Measuring community energy use

Measuring or auditing energy use before starting a project provides a key opportunity to prioritise activities in areas where the greatest environmental and financial benefits can be obtained. It also means that any savings resulting from project activities can be measured so you can shout about your achievements as a community – and as a group you might be able to use your success as a springboard for future projects.

There are a number of web-based tools available to support communities to measure energy use and prioritise actions, listed below. Note that all auditing and footprinting tools rely on a range of assumptions and calculation to come up with carbon emission and energy consumption results. It's therefore important to use the same version of a tool to compare different sites or groups and to compare results over time.

Measuring energy consumption of individuals and household

To measure the carbon emissions associated with an individual or household there are a range of calculators available, some including wider environmental issues. Some of the most recent options are:

•  Act on CO2 from Defra
•  WWF's environmental footprint
•  Chester University's Community Carbon Calculator, hosted by Ashton Hayes (Going Carbon Neutral)
•  The Centre for Sustainable Economy's international ecological footprint tool.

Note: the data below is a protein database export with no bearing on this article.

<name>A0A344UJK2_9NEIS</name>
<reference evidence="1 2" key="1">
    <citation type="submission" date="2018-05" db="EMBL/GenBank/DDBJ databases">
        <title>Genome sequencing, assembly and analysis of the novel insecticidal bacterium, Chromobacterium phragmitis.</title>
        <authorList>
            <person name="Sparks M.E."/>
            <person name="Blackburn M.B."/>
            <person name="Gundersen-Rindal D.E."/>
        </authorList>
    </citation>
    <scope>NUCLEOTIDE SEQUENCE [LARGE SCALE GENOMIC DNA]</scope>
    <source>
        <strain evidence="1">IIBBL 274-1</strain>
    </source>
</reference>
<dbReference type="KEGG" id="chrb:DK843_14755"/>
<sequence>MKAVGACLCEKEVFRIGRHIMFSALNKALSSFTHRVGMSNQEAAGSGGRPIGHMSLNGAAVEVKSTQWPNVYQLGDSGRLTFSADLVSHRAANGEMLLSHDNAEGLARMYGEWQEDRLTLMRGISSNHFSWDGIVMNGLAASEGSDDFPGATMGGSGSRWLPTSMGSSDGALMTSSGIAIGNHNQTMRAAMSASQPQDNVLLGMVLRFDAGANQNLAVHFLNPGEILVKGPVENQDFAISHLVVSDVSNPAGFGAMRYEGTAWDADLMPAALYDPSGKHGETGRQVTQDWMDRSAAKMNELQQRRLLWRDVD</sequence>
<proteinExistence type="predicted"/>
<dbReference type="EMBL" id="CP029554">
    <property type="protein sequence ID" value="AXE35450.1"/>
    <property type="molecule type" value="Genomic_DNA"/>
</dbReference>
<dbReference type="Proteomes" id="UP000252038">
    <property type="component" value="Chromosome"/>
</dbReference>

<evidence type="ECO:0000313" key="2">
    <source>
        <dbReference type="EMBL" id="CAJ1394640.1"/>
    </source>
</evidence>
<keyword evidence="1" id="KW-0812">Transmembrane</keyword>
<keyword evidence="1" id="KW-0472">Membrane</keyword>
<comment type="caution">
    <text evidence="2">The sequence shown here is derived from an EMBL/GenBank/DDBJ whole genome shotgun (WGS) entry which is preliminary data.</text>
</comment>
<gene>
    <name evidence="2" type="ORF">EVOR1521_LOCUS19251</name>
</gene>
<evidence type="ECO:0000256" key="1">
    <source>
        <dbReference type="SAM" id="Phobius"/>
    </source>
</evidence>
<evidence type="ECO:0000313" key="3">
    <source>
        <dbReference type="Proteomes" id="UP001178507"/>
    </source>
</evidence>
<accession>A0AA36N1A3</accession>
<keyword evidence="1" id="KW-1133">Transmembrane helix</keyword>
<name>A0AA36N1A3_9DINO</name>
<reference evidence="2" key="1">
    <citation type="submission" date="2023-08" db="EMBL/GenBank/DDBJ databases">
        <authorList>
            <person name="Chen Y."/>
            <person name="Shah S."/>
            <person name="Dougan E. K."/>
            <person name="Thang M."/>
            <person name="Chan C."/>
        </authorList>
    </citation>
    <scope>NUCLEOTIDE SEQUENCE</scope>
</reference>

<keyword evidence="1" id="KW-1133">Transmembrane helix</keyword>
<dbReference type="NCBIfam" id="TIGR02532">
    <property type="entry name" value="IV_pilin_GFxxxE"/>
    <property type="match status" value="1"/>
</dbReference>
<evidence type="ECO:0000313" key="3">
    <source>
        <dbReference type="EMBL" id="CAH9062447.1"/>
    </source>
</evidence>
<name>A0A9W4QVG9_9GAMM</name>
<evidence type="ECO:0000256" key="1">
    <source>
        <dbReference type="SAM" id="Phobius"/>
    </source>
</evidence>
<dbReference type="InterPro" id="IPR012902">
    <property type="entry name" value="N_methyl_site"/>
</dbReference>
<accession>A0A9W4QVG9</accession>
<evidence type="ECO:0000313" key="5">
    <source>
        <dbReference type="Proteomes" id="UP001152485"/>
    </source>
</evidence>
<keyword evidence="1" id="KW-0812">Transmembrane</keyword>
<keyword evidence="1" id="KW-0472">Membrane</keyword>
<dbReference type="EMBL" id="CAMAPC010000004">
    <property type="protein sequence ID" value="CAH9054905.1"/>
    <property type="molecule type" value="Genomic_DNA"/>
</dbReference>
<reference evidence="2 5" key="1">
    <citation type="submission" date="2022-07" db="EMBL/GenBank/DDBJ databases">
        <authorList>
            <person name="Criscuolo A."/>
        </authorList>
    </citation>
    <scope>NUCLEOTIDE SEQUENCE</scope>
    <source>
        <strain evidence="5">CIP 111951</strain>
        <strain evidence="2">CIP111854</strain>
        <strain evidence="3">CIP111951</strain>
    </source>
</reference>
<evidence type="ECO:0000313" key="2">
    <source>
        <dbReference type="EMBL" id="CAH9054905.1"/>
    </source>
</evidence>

Measuring energy consumption in community spaces

Since community buildings are very varied in structure and usage it is rarely possible to produce average energy consumption values, however there are some tools available that can help to assess how much energy is consumed by community building. To get accurate results regarding energy consumption you may want to measure your overall consumption from meter readings.

This Energy Saving Trust calculator provides some ball park figures for energy consumption in different types of community building.

Measuring energy consumption for whole communities

Accurately measuring the total energy consumed by a community is likely to be very tricky, and may have limited value in terms of project objectives compared to time spent. However, taking stock of where energy is consumed in a community and to find out where most money and carbon can be saved it can be useful to help to prioritise activity. You may wish to break down activity into areas that are easier to measure or use national averages as estimates for your community.

The Department for Energy and Climate Change regularly produce statistics on UK emissions.

This Energy Saving Trust carbon footprint calculator allows you to estimate carbon emissions for your whole community; this can be made more accurate by adding local data.

This PlanLoCaL exercise allows you to estimate your community's energy use in a community workshop setting.

Measuring energy efficiency and energy use in homes

There are also a number of devices which can be used to measure energy use and energy efficiency. These can range from whole house electricity monitors, electricity monitors that sit between plugs for appliances, SMART meters (which will be rolled out across the country over the next few years) and coming, and other gadgets.